Data Engine

The data engine, which mediates the data warehousing and data transfer functions of the invention, therefore incorporates the logging and supervising modules.

The logging module logs or records all information made available by the operating system and saves such data in a central database for future access. The available information may include any or all telemetry, sonar data, 3D models, bathymetry, waypoints, checkpoints, alarms or malfunctions, procedures, operations, and navigation records such as flight path information, positioning and inertial data, etc.

An essential part of any offshore operation providing critical data to the client after the operation is concluded. After the operation, during the debriefing and reporting stage, the debriefing and reporting module may provide a full 3D scenario or reproduction of the operation. The debriefing and reporting module may provide a report on the planned flight path versus the actual flight path, waypoints, checkpoints, several deviations on the plan, alarms given by the ROV, including details of alarm type, time and location, procedures, checkpoints, etc. ready to be delivered to the client. Accordingly, the operating system is configured to provide four-dimensional (three spatial dimensions plus time) interactive reports for every operation. This enables fast analysis and a comprehensive understanding of operations.

Yet another software element that interacts with of the Navigation Interface is the supervisor module. Execution of the supervisor module enables one or more supervisors to view and/or utilize the Navigation Interface, and by extension, any ROV 1 being controlled from the interface. These supervisors need not share the location of the ROV pilot or pilots, but rather may employ the connectivity elements depicted in FIGS. 3B and 3C. A plurality of multi touch supervision consoles may be used at different locations. For example, one could have nine monitors connected to three exemplary hardware structures, including an ROV 1, where only one operating system 3 gathered the ROV data and shared information with the others. Alternatively, between one and 12 networked monitors may be used, and preferably between 3 and 9 may be used.

Networking provided as shown in FIGS. 3B and 3C may reduce risks, such as human error, in multiple-ROV operations, even those coordinated from separate vessels. Networking through the supervisor module allows for the sharing of information between ROV systems, personnel and operations across the entire operation workflow.

Thus, there has been shown and described a system and method relating to navigation and control of ROVs. The method and system are not limited to any particular hardware or software configuration. The many variations, modifications and alternative applications of the invention that would be apparent to those skilled in the art, and that do not depart from the scope of the invention are deemed to be covered by the invention.

Claims

1-28. (canceled)

29. A system for exploration comprising:

a remote operated vehicle (ROV), wherein said ROV comprises a video camera for acquiring a live video feed;
a networked operating system comprising a visualization engine, wherein said visualization engine further comprises: a database module of 3D elements representing objects disposed in an operation environment of said remote operated vehicle; a virtual video generating module for generating a virtual video feed incorporating said 3D elements; a synchronizing module for synchronizing an angle and position of a virtual camera with an angle and position of the video camera, wherein the virtual camera defines a field of view for the virtual video feed, wherein the field of view is preferably between about 45 and 144 degrees from a central point of view; and a superimposition module for superimposing said virtual video feed and said live video feed, wherein said superimposition module is configured to modulate the transparency or opaqueness of a region of lesser interest in one of the virtual or live video feeds such that a corresponding region of the other video feed is more visible, said superimposed virtual and live video feeds comprising hybrid 3D imagery; and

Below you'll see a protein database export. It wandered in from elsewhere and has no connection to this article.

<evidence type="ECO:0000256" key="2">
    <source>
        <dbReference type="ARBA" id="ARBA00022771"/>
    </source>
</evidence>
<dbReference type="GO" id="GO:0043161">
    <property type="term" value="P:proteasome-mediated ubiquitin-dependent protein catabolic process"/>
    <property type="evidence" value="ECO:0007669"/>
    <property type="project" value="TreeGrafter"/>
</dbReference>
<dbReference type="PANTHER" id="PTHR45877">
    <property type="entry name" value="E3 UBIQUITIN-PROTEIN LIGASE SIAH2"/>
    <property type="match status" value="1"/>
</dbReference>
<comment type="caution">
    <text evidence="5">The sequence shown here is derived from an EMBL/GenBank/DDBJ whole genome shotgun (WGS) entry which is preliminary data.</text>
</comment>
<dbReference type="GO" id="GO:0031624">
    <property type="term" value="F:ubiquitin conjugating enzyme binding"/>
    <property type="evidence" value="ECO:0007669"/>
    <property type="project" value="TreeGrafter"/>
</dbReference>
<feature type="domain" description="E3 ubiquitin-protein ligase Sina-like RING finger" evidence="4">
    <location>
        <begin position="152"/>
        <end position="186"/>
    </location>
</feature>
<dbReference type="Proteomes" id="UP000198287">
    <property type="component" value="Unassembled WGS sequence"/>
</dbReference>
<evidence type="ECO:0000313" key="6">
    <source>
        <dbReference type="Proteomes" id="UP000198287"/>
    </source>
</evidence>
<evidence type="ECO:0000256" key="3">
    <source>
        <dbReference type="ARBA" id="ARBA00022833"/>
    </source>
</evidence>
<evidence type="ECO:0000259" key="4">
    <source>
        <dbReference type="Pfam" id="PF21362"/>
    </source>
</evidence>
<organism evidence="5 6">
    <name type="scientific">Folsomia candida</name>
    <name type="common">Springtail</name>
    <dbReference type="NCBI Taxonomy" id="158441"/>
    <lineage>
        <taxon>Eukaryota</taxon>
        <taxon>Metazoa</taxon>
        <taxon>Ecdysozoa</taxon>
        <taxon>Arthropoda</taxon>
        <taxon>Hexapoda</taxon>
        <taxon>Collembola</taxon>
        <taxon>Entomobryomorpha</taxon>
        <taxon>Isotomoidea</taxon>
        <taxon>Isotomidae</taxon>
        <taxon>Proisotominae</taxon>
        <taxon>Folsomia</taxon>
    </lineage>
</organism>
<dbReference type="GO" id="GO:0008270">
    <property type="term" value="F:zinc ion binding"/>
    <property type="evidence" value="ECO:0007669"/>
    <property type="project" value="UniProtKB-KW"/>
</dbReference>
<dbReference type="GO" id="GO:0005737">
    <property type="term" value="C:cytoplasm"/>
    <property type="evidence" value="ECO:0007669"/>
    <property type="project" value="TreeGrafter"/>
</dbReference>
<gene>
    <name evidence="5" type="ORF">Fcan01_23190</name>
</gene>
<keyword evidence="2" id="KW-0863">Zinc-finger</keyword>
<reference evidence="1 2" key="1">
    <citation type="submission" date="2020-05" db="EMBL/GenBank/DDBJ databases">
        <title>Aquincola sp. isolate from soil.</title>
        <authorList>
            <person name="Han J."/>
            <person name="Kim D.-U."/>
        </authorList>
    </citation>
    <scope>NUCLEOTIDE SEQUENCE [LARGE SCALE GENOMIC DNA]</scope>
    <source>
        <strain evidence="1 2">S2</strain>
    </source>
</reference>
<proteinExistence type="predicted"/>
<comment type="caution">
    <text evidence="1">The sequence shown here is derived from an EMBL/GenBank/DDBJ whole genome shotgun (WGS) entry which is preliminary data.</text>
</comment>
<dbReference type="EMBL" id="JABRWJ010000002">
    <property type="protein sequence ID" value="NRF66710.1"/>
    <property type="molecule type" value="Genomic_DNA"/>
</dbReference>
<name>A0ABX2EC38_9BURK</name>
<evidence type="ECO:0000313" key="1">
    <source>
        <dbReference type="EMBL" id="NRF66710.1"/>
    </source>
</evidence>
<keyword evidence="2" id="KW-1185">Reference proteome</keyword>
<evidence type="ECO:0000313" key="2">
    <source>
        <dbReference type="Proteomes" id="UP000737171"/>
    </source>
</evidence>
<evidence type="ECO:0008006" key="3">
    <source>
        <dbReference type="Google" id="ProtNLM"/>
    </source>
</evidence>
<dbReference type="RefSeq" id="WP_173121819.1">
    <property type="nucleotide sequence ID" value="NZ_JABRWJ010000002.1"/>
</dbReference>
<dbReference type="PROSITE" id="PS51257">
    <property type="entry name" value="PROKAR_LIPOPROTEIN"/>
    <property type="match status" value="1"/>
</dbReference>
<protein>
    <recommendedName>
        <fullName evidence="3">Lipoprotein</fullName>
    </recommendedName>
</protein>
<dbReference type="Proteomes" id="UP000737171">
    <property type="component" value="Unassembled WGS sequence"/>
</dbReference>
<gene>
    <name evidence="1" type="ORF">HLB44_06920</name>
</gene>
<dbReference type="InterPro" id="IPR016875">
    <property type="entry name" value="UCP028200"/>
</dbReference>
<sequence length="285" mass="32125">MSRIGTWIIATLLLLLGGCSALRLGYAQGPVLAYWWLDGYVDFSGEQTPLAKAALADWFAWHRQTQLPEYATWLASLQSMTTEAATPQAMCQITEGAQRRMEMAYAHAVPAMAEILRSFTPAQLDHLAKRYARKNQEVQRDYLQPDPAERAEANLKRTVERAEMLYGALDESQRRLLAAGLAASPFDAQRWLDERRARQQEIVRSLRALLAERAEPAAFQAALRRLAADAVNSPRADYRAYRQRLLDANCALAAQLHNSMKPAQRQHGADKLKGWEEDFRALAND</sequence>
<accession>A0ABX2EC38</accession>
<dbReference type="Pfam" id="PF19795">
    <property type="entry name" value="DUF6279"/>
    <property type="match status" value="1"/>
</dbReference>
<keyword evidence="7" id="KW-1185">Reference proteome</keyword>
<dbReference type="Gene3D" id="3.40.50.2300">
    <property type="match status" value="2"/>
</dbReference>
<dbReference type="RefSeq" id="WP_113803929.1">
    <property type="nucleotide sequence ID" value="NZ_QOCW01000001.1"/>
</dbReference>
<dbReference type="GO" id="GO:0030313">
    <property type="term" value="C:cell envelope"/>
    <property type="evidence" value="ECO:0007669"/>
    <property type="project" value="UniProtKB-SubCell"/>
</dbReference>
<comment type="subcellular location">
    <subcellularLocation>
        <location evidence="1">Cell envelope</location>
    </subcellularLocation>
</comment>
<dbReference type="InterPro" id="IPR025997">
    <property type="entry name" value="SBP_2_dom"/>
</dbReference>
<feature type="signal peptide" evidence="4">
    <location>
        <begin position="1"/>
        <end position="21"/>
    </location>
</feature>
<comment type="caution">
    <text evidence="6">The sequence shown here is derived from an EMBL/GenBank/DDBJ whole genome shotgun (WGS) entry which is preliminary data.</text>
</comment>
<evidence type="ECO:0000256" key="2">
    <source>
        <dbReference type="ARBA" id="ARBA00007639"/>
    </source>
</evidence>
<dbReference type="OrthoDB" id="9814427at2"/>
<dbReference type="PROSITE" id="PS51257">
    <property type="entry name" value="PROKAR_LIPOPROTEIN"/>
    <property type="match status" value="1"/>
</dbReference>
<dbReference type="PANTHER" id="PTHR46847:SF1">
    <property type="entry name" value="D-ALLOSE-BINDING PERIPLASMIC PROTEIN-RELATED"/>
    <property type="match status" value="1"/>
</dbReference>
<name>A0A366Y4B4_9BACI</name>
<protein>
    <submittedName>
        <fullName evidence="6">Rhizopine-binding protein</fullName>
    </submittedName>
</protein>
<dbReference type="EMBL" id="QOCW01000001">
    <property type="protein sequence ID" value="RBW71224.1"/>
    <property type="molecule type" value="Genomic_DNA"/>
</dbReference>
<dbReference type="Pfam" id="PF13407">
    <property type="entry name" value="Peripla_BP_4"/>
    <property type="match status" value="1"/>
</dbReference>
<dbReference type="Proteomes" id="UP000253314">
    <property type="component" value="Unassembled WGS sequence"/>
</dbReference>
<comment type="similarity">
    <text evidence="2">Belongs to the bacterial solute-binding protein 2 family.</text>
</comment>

a navigation interface configured to display said hybrid 3D imagery, said navigating interface comprising at least one networked monitor.

30. The system according to claim 29, wherein the superimposition module is configured to superimpose graphic information, textual information, or both, onto the hybrid 3D imagery.

31. The system according to claim 29, wherein said superimposing is based on a luminance threshold in Red-Green-Blue hexadecimal format, wherein luminance is set to values between 0-0-0 and 255-255-255, and preferably between 0-0-0 and 40-40-40.

32. The system according to claim 29, wherein the operating system is capable of sharing data with a plurality of remote monitors, said plurality comprising up to 12 remote monitors, and preferably between 3 and 9 remote monitors.

33. The system according to claim 29, further comprising an external system configured to determine whether the system is working or is in a fail state.

34. The system according to claim 33, wherein the external system is configured to switch the monitor input from hybrid 3D imagery to said live video feed if the system is in a fail state.

35. The system according to claim 29, wherein the navigation interface comprises at least three networked monitors, wherein said monitors are arranged adjacent to one another such that the middle monitor displays superimposed virtual and live video feeds, while both side monitors display an expanded view of a field of operation.